It was appropriate that Stengel made that last claim the night before Father’s Day.
Rettino had that kind of impact, beginning with his first three Union teams in 1977, 1978 and 1979. The latter two went on to win state championships.
They began a football legacy – and more – that lasted a generation.
“He made all the difference not only in your (the players) lives, but in mine too,” Stengel said. “How many of you guys have degrees, are lawyers, chemical engineers, businessmen are successful guys?
“You look around this room and there are a lot of successful guys. I’m tremendously, tremendously proud of all of you.
“But the guy that really got this thing going and affected you guys – not Jimmy and I, we affected your lives – but the guy that really did was Lou. Did he do it with magic? I don’t know what else to say other than that.
“In closing I would like to say that I’ve won a lot of games and a lot of championships, but I’ve never forgotten you guys.”
Now in their early 50s, all of the former Union players that celebrated the success they enjoyed on the football field in the late 1970s had one more chance to share that special bond with each other.
They also gathered one more time to thank their mentor – Lou Rettino – for leading the way.
The first game was at home vs. J.P. Stevens of North Edison. Union quarterback Dom Lorusso scored on a one-yard run in the fourth quarter and Pat Caprara’s two-point run gave Union an 8-2 lead before J.P. Stevens drove 60 yards for the tying touchdown.
The second game was a 43-0 loss at Westfield, which went on to repeat as North 2, Group 4 champions.
The third game was Rettino’s first victory, a 14-0 win at Irvington on Oct. 8 – exactly 10 days before Reggie Jackson hit three home runs in Game 6. Sophomore running back Mark Ignatowicz scored both touchdowns in the third quarter on runs of three and 10 yards.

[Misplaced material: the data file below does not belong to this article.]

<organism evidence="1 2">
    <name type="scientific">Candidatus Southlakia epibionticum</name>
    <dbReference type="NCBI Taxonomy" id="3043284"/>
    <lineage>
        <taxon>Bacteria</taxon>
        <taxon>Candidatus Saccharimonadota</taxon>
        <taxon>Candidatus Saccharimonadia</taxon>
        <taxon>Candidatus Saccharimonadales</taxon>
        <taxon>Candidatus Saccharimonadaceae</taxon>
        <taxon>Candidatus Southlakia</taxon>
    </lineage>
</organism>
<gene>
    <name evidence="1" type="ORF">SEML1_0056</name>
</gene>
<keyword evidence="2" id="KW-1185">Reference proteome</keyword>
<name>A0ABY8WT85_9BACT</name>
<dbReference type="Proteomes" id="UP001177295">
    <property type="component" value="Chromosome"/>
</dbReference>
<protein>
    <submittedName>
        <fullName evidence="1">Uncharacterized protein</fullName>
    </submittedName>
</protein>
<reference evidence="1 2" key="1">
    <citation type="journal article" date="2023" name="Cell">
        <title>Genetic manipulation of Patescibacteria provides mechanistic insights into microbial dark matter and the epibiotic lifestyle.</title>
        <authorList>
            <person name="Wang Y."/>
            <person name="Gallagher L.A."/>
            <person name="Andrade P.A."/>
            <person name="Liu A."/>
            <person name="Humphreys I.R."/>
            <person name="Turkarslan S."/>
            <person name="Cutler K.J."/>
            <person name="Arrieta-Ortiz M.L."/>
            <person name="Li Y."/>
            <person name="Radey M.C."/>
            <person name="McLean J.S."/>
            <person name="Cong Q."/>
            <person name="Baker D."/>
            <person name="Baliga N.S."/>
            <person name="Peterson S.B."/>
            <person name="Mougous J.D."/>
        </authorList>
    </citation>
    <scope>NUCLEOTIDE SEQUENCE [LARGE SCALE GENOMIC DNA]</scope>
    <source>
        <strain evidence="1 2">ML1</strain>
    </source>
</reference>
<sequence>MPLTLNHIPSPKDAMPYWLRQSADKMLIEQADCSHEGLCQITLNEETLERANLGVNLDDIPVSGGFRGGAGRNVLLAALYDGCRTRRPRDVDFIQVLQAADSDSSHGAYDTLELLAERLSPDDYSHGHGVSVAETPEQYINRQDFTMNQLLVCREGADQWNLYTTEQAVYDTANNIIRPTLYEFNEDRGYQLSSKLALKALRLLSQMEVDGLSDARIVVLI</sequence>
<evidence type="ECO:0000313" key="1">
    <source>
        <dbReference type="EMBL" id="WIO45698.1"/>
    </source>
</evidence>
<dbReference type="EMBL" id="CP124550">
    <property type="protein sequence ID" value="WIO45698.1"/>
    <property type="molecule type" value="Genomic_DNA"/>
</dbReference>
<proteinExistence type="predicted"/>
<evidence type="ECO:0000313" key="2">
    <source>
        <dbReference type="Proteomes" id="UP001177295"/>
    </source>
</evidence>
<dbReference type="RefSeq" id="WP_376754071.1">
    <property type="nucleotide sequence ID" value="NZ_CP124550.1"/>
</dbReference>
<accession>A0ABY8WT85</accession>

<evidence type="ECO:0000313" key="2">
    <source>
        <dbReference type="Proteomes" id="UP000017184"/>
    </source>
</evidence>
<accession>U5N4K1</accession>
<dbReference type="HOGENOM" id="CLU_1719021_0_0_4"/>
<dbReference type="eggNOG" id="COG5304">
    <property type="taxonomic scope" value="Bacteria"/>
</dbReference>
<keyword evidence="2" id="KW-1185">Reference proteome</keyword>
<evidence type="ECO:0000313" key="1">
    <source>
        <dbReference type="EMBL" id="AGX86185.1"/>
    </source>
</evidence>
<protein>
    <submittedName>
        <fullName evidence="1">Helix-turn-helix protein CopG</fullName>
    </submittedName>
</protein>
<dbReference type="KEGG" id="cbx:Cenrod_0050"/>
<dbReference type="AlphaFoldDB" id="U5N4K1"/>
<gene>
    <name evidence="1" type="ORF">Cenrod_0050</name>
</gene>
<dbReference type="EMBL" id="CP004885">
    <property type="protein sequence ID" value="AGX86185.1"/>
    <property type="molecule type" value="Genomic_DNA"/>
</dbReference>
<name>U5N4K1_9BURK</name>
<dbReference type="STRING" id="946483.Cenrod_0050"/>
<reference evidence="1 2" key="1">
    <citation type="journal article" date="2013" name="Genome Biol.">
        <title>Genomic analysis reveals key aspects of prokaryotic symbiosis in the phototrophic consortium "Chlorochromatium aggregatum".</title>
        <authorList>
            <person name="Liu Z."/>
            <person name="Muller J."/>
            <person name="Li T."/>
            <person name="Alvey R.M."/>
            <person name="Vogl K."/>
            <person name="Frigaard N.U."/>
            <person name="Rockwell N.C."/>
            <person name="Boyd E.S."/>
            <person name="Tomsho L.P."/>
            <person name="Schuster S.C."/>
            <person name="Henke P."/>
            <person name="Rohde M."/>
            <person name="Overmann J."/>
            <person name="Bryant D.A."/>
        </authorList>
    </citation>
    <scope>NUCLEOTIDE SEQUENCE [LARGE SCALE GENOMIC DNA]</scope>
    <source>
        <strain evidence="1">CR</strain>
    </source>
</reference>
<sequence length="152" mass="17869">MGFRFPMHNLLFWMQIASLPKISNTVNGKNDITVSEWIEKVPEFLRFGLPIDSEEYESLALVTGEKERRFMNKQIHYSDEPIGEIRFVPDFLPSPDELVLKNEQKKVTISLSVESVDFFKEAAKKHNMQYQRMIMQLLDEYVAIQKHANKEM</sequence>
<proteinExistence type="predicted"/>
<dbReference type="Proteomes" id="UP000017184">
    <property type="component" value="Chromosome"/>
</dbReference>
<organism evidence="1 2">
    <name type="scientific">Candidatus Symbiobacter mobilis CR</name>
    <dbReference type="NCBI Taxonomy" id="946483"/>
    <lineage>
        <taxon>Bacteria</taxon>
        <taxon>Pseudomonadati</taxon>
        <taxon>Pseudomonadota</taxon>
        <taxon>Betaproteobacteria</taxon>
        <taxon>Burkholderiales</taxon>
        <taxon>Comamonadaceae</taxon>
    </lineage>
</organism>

Union then lost at home to Montclair 14-0 for a 1-2-1 start before closing with five straight wins for a 6-2-1 finish.
Union wrapped its non-playoff season with a 30-6 Thanksgiving Day victory over Linden at Linden’s Cooper Field. Fullback Joe Gruchacz and Caprara, playing halfback, each scored two touchdowns. Gruchacz led all rushers with 150 yards on 23 carries and Caprara rushed eight times for 45 yards.
Union’s first step toward its initial sectional championship was a big one, defeating J.P. Stevens 13-0 in its opener in North Edison. J.P. Stevens entered the contest with an 11-game unbeaten streak and as the defending Central Jersey, Group 4 champions. J.P. Stevens defeated Middletown North 35-0 in the 1977 CJ, G4 final and then repeated as champs in 1978, downing Watchung Hills 14-7 for the second of its six championships in the playoff era. Game No. 2 could not be played at Cooke Memorial Field because of renovation, so Union faced Westfield at Linden’s Cooper Field, which is where Union played all of its home games that season. Union fell 20-7 for its only loss.
The Farmers then reeled off five consecutive victories for a 6-0-1 start. Next came a 0-0 tie at Plainfield, with Union’s 6-1-1 record good enough to earn the Farmers enough power points to qualify in North 2, Group 4 for the first time as the section’s fourth seed.